I had an epiphany about the most important element in law firm marketing. When I had to find an out-of-state lawyer, client reviews made all the difference.
It started when a friend of my in Tucson, AZ, asked me to help find a lawyer. His daughter in rural Iowa was getting a divorce and needed a new lawyer. Was there any way I could help?
Certainly, I said, adding that I had access to many online databases of lawyers.
For years I have advised lawyers how to get clients online, and this would be a test of which lawyers did the best job. I did what most consumers do when they don't have someone to call for a reference: I searched online. Among the rosters of lawyers I found, the primary distinguishing feature was online reviews.
I Googled for a lawyer, using "divorce" and the city name, and found many lawyer directories on the first page of results. My first stop was Avvo, whose "Find a lawyer" function produced no lawyers with a client review in this sparsely-populated area. However there was a "Pro" advertisement for a local lawyer with a 6.1 out of 10 rating, which did not inspire confidence. I kept looking.
Next I tried Martindale.com, which found the same lawyer (who listed 185 practice areas), and a second lawyer -- neither with any client reviews.
When I tried Lawyers.com (where I used to be the Editor) I got some great results. There were several firms with client ratings, including two with client ratings of 4.5 stars out of 5 in nearby Iowa City. One was a four-lawyer firm that practiced only family law. Their website offered 12 "handouts on family law," which I found very helpful. They went on my list of recommendations.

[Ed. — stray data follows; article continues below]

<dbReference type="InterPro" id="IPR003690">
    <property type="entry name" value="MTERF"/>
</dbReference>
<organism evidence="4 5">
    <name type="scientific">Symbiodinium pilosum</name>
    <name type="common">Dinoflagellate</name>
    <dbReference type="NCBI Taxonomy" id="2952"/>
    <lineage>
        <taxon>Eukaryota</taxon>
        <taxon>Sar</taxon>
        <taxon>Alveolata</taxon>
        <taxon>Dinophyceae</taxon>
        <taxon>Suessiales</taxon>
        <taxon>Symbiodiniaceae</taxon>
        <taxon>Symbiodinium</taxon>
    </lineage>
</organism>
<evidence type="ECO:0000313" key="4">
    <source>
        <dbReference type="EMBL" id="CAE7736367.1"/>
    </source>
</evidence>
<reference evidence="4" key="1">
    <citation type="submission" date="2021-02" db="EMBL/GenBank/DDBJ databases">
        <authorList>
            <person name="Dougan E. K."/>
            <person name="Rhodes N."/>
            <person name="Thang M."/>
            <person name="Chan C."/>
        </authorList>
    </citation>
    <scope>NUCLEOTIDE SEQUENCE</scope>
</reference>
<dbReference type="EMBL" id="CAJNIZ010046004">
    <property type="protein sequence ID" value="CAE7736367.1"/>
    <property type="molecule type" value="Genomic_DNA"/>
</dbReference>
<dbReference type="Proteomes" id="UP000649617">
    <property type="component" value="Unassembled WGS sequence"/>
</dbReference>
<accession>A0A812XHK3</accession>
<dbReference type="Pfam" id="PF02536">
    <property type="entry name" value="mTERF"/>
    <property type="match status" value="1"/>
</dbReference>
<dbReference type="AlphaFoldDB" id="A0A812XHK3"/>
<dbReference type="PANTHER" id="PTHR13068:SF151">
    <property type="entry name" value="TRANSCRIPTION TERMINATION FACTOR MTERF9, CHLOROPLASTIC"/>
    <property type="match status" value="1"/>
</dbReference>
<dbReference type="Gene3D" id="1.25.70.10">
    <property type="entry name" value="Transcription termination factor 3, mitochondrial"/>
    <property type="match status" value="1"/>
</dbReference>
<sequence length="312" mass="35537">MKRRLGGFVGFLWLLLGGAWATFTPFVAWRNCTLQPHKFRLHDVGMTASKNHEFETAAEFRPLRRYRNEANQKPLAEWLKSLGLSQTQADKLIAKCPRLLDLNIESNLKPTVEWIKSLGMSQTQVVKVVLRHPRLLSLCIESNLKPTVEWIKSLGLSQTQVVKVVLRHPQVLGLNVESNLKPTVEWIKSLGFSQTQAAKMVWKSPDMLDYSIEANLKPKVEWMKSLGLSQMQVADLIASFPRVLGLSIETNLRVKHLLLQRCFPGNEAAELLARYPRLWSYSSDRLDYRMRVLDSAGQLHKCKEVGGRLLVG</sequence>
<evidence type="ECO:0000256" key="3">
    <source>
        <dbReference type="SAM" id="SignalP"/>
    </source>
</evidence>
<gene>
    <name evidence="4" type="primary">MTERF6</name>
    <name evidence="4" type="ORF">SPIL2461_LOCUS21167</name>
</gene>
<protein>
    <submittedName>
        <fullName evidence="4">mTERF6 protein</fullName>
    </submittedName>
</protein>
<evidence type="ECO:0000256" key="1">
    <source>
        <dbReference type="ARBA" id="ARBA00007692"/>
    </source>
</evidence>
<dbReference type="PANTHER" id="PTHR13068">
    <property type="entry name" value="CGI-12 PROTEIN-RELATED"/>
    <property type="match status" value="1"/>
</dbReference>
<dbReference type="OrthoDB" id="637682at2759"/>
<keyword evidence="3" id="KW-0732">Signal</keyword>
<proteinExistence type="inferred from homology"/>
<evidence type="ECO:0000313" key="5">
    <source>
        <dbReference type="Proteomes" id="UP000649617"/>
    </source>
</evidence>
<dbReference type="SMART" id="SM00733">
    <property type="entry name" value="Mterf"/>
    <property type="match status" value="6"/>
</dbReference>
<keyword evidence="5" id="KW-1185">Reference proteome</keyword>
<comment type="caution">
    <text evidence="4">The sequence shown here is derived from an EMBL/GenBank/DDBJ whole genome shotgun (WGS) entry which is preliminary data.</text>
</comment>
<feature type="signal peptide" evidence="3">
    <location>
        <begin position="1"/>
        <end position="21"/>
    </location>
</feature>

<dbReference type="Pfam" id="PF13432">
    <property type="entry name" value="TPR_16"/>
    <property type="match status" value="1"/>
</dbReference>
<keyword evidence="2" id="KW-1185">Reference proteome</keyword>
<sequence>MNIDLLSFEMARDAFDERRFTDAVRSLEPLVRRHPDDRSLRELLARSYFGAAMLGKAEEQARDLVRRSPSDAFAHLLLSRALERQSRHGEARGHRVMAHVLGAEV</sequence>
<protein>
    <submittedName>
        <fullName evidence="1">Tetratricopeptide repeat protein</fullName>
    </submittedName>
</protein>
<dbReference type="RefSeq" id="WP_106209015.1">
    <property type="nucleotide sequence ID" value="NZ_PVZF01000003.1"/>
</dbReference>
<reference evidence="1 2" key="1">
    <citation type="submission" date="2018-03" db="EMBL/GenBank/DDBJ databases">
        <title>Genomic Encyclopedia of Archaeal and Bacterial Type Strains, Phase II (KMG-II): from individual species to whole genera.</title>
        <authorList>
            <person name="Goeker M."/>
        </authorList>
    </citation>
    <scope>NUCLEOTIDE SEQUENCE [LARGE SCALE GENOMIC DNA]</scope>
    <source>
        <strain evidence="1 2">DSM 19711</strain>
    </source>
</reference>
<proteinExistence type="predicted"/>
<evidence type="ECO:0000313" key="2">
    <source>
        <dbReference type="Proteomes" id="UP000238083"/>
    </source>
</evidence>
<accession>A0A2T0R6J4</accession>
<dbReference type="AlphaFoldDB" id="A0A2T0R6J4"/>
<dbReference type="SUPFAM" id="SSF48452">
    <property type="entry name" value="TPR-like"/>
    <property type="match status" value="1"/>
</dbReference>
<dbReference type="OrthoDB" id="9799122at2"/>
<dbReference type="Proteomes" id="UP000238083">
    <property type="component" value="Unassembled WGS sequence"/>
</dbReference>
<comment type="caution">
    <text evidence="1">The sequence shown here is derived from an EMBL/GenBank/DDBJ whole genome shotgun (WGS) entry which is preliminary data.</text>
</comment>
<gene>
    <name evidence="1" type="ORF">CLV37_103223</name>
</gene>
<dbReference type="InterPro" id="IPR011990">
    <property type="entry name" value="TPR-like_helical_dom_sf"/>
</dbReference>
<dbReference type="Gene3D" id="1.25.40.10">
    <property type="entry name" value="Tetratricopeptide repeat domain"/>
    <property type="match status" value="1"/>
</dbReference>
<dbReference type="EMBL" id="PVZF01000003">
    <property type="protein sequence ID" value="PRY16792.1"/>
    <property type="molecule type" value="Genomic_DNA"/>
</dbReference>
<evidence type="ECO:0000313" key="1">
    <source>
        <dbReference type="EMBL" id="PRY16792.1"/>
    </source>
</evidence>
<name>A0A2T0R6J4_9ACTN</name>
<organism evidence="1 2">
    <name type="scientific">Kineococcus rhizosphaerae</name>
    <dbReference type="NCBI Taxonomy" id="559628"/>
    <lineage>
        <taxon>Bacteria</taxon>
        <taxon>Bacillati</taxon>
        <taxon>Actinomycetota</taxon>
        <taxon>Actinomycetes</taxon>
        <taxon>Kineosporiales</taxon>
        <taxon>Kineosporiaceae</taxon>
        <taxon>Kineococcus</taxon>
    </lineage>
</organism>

Another Iowa City lawyer came up, and a Google review gave him 5 stars, saying "excellent attorney with integrity!" I double-checked on Findlaw and found another client review that said, "David helped me out greatly. He answered all of my questions and always got back to me right away. I would recommend David to anyone. He was upfront with me about everything and did a lot of work to get me what I wanted." He had an interesting bio with personal information and he also offered a free consultation. I recommended him.
The marketing lesson
As I continued, I was struck at the importance of the voice of the client. According to Nielsen, 68 percent of individuals surveyed in 2013 said they trusted consumer opinions posted online -- and I am among them. I always check reviews when I am buying anything from a computer to remodeling contractor. I pointed the importance of online reviews in 3 Digital Trends Impacting Law Firm Marketing.
The marketing lesson is that law firms should ask their clients to write a short review about them and post it online.
Epilogue: My friend said that his daughter scheduled an appointment with one of the Iowa City lawyers and that he and his family appreciated the assistance. It's a bewildering task for consumers to find a lawyer and I was glad I could help.